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Am J Physiol Cell Physiol. 2010 Feb;298(2):C298-312. doi: 10.1152/ajpcell.00122.2009. Epub 2009 Nov 18.

Extensive mononuclear infiltration and myogenesis characterize recovery of dysferlin-null skeletal muscle from contraction-induced injuries.

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  • 1Department of Physiology, University of Maryland School of Medicine, Baltimore, MD 21201, USA.

Abstract

We studied the response of dysferlin-null and control skeletal muscle to large- and small-strain injuries to the ankle dorsiflexors in mice. We measured contractile torque and counted fibers retaining 10-kDa fluorescein dextran, necrotic fibers, macrophages, and fibers with central nuclei and expressing developmental myosin heavy chain to assess contractile function, membrane resealing, necrosis, inflammation, and myogenesis. We also studied recovery after blunting myogenesis with X-irradiation. We report that dysferlin-null myofibers retain 10-kDa dextran for 3 days after large-strain injury but are lost thereafter, following necrosis and inflammation. Recovery of dysferlin-null muscle requires myogenesis, which delays the return of contractile function compared with controls, which recover from large-strain injury by repairing damaged myofibers without significant inflammation, necrosis, or myogenesis. Recovery of control and dysferlin-null muscles from small-strain injury involved inflammation and necrosis followed by myogenesis, all of which were more pronounced in the dysferlin-null muscles, which recovered more slowly. Both control and dysferlin-null muscles also retained 10-kDa dextran for 3 days after small-strain injury. We conclude that dysferlin-null myofibers can survive contraction-induced injury for at least 3 days but are subsequently eliminated by necrosis and inflammation. Myogenesis to replace lost fibers does not appear to be significantly compromised in dysferlin-null mice.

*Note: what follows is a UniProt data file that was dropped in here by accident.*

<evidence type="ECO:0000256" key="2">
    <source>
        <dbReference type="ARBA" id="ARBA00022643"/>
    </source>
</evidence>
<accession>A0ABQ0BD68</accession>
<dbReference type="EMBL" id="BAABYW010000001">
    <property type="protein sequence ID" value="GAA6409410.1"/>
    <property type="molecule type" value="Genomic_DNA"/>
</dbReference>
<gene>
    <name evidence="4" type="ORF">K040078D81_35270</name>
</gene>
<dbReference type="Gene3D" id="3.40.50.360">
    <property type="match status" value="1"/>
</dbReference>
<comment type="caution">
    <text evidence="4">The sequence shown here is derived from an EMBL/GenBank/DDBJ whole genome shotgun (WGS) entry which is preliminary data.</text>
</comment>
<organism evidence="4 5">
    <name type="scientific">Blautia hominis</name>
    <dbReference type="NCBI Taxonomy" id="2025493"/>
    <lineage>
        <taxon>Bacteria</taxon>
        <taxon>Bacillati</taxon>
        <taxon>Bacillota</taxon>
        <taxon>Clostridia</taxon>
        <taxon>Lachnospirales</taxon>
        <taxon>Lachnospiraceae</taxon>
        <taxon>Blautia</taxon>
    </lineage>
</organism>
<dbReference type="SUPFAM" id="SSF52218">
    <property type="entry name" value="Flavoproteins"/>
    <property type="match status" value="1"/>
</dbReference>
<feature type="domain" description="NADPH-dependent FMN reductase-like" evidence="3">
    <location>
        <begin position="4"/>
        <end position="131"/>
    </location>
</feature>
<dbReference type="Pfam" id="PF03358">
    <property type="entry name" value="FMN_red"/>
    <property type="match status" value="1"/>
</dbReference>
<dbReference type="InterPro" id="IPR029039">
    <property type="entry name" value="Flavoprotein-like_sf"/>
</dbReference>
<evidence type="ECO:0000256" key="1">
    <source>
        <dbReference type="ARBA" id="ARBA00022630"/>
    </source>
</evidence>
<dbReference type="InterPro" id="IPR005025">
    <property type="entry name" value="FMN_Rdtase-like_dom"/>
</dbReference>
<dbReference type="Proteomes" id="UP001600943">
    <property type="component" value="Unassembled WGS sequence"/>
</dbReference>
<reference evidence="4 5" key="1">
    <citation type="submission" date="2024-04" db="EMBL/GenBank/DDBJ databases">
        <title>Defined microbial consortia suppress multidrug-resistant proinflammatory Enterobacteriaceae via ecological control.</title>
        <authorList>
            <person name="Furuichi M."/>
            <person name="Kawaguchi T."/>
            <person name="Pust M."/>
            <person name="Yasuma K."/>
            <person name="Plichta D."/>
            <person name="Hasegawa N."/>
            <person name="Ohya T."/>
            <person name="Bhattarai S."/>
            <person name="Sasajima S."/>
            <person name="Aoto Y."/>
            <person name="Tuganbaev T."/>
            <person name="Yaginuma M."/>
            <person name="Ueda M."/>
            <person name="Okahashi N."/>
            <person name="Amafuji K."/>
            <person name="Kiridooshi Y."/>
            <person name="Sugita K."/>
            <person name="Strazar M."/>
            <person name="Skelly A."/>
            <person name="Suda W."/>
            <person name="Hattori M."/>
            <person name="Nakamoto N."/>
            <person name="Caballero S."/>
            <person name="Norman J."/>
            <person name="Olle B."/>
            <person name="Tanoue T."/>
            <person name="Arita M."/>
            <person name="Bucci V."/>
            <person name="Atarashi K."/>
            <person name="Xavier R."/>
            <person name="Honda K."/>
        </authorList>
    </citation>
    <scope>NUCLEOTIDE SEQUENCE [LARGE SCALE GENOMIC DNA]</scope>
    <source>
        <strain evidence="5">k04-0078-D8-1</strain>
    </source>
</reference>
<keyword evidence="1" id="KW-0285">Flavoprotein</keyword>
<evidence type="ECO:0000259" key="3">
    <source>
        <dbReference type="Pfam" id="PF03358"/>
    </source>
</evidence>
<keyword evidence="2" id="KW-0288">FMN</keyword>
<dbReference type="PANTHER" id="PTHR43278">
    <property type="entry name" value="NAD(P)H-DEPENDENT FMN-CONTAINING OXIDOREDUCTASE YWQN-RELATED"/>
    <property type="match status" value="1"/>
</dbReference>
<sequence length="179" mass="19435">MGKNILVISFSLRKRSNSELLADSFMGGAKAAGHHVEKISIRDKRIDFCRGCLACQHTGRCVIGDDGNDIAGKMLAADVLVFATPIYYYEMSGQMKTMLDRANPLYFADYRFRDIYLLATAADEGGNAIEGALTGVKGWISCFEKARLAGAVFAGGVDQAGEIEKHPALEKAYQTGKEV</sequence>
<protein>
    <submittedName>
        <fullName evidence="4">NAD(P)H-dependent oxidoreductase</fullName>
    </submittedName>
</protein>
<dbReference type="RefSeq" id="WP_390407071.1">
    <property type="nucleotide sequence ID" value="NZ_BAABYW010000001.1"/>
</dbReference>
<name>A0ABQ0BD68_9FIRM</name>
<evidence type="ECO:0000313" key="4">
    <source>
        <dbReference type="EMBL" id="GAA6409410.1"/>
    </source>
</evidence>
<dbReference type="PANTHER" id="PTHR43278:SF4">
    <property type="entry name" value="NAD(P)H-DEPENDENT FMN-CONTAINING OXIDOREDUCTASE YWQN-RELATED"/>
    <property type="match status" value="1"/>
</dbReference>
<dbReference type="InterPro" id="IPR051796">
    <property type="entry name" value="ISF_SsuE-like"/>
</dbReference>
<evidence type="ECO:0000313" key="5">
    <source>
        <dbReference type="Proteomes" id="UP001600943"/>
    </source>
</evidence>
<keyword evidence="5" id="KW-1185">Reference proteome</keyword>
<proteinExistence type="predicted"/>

PMID:
19923419
[PubMed - indexed for MEDLINE]
PMCID:
PMC2822489
Free PMC Article

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